Employment law deals with relationships between individuals in a place where the majority of adults spend a significant proportion of their time, namely, the workplace. Although this is generally an arena of private law, there is ample scope for human rights arguments to become relevant in regulating the workplace, both during employment and when the relationship begins to break down.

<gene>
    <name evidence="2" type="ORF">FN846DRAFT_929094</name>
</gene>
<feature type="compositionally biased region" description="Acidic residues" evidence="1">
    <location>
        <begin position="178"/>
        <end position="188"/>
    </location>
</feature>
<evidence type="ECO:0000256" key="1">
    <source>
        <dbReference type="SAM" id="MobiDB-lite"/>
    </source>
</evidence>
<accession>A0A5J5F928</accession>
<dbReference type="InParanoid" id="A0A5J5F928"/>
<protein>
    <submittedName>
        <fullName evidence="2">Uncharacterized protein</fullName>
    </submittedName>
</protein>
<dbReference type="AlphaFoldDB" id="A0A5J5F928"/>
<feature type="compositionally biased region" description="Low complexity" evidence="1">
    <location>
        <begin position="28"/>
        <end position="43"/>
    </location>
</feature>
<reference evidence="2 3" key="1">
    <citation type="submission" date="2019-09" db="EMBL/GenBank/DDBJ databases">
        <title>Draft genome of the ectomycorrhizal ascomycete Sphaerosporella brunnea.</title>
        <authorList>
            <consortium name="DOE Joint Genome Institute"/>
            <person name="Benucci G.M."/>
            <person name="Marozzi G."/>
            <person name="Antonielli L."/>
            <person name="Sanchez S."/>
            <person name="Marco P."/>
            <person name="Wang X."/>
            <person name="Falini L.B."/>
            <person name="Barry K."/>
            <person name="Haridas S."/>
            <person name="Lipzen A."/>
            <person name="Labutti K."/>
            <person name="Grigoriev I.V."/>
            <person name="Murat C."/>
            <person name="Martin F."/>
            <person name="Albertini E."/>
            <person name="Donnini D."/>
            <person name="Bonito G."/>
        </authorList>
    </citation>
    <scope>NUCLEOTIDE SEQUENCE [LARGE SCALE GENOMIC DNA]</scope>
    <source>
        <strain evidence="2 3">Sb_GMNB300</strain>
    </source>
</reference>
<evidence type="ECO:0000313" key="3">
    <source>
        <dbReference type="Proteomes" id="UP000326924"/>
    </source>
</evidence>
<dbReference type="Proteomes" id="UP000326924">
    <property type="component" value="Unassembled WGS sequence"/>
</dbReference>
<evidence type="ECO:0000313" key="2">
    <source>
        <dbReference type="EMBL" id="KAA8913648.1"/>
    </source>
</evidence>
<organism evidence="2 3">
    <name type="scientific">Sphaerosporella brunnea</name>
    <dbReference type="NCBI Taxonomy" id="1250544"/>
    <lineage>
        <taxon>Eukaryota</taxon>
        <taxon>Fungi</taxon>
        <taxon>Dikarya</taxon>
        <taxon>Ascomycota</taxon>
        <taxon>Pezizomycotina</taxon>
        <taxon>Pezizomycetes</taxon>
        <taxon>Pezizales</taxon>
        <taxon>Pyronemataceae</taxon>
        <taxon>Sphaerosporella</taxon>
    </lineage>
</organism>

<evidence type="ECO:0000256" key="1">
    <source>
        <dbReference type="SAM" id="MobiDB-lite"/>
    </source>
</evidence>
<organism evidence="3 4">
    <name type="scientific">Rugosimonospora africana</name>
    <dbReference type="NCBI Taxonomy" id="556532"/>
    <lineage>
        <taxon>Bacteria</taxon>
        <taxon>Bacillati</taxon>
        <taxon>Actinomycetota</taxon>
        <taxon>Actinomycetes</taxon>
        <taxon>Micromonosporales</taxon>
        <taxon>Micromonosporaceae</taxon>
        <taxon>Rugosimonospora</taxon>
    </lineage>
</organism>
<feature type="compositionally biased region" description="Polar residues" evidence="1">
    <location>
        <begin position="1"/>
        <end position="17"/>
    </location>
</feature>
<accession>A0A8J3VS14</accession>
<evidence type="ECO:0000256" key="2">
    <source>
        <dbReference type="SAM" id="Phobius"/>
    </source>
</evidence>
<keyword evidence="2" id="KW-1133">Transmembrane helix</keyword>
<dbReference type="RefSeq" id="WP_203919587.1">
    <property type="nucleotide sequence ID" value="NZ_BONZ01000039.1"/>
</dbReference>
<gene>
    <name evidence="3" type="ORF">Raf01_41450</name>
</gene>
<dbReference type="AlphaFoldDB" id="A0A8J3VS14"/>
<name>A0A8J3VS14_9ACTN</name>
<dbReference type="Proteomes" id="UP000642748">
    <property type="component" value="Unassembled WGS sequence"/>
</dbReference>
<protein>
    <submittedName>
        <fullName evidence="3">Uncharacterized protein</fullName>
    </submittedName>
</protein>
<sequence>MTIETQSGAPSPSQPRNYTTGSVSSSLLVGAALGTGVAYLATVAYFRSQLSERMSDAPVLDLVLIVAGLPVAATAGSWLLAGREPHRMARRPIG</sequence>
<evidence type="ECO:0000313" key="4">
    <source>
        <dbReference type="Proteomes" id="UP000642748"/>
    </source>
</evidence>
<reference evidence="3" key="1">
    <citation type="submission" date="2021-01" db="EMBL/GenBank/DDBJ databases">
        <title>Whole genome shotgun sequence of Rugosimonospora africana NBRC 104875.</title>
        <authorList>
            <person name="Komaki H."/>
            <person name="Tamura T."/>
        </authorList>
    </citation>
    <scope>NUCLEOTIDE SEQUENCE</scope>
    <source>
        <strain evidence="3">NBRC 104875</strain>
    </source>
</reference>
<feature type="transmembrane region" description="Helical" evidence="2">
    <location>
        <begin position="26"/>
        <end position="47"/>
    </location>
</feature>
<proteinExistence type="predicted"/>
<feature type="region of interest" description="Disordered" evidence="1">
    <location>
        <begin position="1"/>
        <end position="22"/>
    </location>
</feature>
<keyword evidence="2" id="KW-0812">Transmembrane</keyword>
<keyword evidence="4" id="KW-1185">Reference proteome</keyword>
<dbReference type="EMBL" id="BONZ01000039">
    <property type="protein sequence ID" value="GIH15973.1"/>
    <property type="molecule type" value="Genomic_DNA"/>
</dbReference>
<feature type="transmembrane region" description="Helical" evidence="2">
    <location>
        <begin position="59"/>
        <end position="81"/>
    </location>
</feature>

The application of the HRA in this context seems particularly apt because, unlike in many other areas of private law, there is an unequal balance of power between employer and employee, which can be seen as similar to the relationship between the individual and the state. Although the employment relationship is essentially based on contract, this is not a bargain between equals, meaning that an employer is in a unique position to harm the social and welfare rights of its employees. The ability of employers to rely on the private law of contract to regulate the employment relationship is already considerably circumscribed by statute, through a variety of laws that are designed to protect the individual from the employer's power and the inadequacies of collective bargaining. It is simply one step further to regulate the terms of both the contractual bargain and the protective statutes themselves through the use of human rights principles.